Politics Pollet Official Choice of the 46th
posted by May 30 at 14:06 PMon
After a nominating convention that was thrown into chaos when a missing ballot was discovered in the house of a supporter of 46th Democratic District legislative candidate Scott White, who had narrowly lost the nomination vote to Gerry Pollet, White supporters have reached a tentative agreement not to challenge Pollet’s nomination. The decision, made at a special meeting of the 46th District’s executive board this past Monday, means that Pollet will be the district’s official nominee. “The efforts to overturn the vote are over and it’s now resolved and I’m the official nominee,” Pollet says. “I am very pleased to have the [46th District’s] support.”
However, that official support may not have much practical benefit—under terms to be laid out in a letter that’s currently being drafted by 46th District Democratic Chairman Javier Valdez (who did not return a call for comment), Pollet could not mention the fact that he’s the official nominee in campaign literature or in the official voter guide sent out to voters. “Basically,” White says, “the trade-off is that [Pollet] would not use the phrase [“official nominee”] or terminology relative to being the nominee in any capacity, and I would agree not to challenge.” Instead, both candidates will (again, according to the tentative agreement) seek a dual endorsement from the 46th District Democrats.
The confusion over the nomination in the 46th started at a special “nominating convention” earlier this month, at which about 100 of the district’s precinct committee officers (PCOs) cast ballots for their preferred nominee. (That rather odd process for picking the district’s state legislative nominee was chosen by the state party and its chair, Dwight Pelz, after a Supreme Court ruling kept alive the state’s voter-approved “top two” primary—in which the two candidates who receive the most votes in the primary move on to the general election, regardless of what party they’re in. In Seattle, this will usually mean that two Democrats move forward to the general). Under that system, White lost by three points, according to the tally at the meeting. Subsequently, however, Dean Fournier, a White supporter who took the ballot boxes home with him recounted the ballots on his own—and found, according to an email from Fournier to Valdez, an extra ballot that put White in the lead. Thus ensued the lengthy debate about which candidate was the true winner in the close and bizarre nominating battle.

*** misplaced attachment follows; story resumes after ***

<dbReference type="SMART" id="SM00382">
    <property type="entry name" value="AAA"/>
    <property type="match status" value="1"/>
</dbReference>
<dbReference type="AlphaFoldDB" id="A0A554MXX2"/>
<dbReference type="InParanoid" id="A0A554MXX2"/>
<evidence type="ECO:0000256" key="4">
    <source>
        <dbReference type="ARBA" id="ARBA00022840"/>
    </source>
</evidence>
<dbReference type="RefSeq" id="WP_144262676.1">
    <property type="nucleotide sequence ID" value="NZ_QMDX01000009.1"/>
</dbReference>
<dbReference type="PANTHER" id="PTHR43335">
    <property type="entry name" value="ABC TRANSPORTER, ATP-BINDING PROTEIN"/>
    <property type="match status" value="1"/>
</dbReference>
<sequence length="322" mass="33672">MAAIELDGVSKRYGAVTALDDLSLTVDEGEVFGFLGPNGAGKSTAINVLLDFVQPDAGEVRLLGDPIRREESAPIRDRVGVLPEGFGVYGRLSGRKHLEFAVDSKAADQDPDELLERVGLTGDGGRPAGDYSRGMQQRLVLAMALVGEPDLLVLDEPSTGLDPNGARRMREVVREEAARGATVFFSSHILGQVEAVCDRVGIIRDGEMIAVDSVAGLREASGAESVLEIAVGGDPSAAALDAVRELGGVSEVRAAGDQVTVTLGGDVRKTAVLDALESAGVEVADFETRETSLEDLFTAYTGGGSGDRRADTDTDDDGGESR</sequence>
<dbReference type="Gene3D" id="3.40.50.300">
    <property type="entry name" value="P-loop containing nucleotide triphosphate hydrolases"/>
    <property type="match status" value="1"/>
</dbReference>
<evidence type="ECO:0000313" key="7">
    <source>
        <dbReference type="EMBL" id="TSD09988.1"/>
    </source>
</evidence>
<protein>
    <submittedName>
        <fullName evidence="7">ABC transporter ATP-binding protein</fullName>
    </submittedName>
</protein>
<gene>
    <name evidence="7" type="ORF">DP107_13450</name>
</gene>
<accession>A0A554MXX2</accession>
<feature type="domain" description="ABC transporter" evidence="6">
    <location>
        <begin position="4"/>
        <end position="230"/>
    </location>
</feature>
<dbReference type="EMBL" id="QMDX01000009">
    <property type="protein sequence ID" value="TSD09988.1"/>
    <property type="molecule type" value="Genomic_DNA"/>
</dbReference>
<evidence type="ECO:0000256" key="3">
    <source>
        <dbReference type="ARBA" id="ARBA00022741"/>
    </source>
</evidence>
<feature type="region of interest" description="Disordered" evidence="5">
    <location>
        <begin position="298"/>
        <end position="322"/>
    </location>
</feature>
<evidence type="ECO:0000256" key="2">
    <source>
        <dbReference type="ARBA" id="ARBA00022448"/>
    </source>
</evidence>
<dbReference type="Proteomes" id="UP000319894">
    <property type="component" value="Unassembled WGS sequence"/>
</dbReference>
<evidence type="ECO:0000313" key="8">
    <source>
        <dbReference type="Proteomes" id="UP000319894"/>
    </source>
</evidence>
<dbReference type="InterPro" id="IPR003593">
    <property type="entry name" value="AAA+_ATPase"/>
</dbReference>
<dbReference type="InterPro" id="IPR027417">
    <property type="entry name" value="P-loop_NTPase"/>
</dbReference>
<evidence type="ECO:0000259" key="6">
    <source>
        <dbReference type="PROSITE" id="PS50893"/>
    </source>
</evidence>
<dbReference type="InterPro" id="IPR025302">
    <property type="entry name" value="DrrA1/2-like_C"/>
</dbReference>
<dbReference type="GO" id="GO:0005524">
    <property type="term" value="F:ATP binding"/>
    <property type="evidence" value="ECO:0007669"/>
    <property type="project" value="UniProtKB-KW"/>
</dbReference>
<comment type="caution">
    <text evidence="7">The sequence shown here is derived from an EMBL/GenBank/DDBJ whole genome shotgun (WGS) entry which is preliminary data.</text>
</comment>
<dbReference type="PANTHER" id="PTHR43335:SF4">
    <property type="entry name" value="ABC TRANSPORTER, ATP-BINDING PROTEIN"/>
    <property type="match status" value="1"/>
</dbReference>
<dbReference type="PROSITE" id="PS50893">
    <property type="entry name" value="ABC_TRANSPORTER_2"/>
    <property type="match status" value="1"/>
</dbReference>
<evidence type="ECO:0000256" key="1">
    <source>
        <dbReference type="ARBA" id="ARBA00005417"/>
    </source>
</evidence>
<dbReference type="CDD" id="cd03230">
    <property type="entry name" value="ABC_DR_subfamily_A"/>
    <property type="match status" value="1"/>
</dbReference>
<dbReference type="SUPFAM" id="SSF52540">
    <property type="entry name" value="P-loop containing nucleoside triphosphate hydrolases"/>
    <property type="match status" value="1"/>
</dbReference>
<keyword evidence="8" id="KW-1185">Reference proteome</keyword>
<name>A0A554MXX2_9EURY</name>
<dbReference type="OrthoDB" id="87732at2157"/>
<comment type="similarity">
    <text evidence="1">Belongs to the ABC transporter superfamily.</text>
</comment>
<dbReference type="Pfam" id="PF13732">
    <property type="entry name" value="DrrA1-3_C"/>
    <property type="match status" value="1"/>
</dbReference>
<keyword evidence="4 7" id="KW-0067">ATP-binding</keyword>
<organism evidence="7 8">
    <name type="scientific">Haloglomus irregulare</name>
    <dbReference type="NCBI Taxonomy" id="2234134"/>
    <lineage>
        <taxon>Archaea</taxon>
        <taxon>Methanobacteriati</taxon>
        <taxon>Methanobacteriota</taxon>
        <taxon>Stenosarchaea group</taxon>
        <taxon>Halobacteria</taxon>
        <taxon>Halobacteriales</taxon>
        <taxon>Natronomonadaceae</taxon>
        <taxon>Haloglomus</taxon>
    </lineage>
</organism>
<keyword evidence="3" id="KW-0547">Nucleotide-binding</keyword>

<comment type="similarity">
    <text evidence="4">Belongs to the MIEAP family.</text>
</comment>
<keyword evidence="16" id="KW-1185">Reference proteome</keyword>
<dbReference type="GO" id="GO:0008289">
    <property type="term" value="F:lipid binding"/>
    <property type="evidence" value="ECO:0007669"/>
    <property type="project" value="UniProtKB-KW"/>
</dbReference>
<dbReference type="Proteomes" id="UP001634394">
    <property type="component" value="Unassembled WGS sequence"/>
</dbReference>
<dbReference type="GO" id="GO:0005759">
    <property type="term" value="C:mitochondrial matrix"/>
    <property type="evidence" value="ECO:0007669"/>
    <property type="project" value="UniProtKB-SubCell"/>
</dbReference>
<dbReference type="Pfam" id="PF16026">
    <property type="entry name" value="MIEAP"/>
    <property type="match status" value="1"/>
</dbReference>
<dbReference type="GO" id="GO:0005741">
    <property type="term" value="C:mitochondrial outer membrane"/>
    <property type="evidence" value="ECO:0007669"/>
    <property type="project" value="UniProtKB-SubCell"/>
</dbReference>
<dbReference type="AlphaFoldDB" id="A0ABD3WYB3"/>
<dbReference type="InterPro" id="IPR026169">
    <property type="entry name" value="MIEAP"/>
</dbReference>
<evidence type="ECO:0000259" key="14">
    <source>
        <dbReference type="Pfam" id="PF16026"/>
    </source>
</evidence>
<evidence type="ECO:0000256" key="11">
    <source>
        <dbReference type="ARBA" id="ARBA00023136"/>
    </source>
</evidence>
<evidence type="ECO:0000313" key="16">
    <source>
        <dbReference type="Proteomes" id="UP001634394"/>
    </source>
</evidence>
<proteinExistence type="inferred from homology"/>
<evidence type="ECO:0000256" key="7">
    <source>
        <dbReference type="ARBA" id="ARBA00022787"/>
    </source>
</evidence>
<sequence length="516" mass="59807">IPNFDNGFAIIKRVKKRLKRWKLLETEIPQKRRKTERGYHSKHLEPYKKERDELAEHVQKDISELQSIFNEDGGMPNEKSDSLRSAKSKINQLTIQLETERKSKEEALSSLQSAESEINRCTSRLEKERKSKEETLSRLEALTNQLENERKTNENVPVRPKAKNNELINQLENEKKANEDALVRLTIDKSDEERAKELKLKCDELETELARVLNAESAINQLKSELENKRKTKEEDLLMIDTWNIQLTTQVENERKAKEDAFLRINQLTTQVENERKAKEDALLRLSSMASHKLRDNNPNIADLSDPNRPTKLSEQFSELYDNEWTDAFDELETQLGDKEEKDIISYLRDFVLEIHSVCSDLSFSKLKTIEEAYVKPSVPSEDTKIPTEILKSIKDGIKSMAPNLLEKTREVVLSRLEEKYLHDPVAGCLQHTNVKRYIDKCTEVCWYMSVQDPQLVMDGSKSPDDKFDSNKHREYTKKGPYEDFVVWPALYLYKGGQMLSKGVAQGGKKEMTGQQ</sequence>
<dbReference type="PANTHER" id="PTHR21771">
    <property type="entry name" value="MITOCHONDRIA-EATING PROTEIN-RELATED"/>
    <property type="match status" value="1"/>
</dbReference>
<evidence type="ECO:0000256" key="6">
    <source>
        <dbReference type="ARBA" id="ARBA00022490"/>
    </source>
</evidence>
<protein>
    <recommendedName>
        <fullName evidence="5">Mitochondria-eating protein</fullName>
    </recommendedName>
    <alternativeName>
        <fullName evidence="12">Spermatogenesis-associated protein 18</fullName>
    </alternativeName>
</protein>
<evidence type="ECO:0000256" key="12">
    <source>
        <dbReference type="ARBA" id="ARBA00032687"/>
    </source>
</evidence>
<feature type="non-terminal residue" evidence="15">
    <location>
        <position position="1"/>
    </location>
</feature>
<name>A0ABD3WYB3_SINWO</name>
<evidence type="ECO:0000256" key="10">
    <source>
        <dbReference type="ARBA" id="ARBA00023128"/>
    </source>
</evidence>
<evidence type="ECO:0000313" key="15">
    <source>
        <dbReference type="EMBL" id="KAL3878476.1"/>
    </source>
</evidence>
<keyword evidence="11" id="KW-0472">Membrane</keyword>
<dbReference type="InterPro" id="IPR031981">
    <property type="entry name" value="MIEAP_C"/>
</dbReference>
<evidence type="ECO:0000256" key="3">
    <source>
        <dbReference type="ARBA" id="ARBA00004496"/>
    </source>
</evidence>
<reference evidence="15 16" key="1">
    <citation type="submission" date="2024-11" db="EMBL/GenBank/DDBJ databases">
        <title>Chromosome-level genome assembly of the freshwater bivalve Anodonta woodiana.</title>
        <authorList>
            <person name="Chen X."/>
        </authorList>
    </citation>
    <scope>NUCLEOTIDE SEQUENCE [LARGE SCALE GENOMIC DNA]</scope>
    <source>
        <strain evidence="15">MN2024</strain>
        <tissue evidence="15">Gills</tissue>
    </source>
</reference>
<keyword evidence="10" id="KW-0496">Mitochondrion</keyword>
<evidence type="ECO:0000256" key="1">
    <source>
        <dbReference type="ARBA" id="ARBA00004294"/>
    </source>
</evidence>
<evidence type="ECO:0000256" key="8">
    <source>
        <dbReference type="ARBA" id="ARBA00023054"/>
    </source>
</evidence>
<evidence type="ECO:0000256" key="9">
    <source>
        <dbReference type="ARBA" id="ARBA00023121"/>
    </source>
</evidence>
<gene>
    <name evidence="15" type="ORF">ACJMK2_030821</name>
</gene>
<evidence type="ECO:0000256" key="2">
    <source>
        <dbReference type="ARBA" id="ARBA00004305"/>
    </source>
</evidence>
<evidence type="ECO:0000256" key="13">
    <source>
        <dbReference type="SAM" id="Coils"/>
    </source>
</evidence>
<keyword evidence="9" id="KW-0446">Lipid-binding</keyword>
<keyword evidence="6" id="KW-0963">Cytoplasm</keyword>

The 46th District Dems will meet again on June 19, when they’ll vote on which candidate or candidates to endorse. Because a single endorsement requires two-thirds support (which neither candidate has) and because of the terms of the tentative agreement between Pollet and White, 46th vice chair Betty Means says “there will be a recommendation for a dual endorsement,” which only requires a simple majority. “Scott and I will both expect to be endorsed in a dual endorsement” at the meeting, says Pollet, who calls the deal a “gentlemen’s agreement.”
White, former chair of the 46th District Democrats, says that “in our area, we have long-established endorsement processes that are well-vetted, and this nomination process clearly was not something that was well-vetted… One of the things we’re trying to do [with the dual endorsement] is show unity within the Democratic Party.”
The whole debacle, White adds, speaks to the problem with the top-two primary, which the Democrats are continuing to fight in court. (Pelz did not return a call for comment about the Democrat’s ongoing case.) “It’s created a lot of confusion at the grassroots,” White says. “This [process] is exactly why the Democrats have been so frustrated.”